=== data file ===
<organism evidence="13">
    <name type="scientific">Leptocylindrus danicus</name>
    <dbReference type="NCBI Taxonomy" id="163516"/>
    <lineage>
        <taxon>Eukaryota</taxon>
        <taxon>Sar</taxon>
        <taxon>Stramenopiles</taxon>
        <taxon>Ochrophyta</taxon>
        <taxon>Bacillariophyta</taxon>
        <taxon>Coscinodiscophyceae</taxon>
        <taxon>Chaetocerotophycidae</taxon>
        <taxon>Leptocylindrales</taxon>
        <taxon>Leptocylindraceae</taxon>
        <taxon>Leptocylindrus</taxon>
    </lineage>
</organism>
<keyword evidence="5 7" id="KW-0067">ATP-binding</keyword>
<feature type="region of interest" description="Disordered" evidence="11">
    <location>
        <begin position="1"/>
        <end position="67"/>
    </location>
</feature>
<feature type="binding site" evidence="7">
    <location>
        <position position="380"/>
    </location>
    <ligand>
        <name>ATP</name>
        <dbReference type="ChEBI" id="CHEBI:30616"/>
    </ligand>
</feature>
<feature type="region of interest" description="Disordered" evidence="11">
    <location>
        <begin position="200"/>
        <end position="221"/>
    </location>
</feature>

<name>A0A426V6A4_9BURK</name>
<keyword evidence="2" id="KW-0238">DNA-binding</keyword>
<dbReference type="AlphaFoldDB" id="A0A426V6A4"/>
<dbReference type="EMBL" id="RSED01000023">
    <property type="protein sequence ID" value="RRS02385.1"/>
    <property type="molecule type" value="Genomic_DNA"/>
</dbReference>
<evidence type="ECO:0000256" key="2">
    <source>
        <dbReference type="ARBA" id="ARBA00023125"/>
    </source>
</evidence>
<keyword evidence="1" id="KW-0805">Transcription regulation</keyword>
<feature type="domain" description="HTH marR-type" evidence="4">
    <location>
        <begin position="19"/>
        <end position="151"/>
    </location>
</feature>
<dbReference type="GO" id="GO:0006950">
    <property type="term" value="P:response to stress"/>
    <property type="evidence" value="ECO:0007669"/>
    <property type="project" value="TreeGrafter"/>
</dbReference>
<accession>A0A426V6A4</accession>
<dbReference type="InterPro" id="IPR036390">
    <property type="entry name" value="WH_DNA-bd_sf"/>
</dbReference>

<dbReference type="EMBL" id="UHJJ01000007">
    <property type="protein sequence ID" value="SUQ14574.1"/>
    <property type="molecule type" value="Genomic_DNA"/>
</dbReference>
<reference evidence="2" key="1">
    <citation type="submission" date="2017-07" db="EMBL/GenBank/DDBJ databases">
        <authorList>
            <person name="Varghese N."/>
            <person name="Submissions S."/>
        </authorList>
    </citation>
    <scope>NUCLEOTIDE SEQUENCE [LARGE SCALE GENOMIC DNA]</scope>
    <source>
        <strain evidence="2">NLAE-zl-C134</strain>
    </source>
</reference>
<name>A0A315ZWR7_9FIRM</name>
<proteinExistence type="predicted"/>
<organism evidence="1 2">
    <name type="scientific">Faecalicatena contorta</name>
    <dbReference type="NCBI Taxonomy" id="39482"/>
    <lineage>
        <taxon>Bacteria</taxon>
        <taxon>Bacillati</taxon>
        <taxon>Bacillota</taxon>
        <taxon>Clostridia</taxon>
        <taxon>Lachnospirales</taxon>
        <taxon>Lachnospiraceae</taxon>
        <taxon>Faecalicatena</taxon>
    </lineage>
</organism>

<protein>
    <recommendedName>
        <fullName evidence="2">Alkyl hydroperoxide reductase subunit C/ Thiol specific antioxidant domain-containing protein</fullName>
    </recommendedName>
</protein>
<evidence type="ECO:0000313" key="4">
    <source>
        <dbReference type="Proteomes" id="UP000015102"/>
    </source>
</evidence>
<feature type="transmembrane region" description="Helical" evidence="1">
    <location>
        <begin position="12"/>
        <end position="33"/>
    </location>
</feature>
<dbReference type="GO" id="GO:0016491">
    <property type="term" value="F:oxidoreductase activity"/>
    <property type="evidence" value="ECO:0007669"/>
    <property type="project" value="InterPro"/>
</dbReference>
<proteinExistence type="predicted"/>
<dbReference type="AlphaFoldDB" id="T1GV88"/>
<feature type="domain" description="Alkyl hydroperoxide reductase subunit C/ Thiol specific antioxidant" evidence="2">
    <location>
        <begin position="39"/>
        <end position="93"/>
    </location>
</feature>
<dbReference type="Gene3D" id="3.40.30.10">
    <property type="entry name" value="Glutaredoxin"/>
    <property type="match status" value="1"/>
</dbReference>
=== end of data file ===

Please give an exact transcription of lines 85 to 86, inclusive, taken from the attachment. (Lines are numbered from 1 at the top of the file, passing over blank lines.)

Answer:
<organism evidence="1 2">
    <name type="scientific">Faecalicatena contorta</name>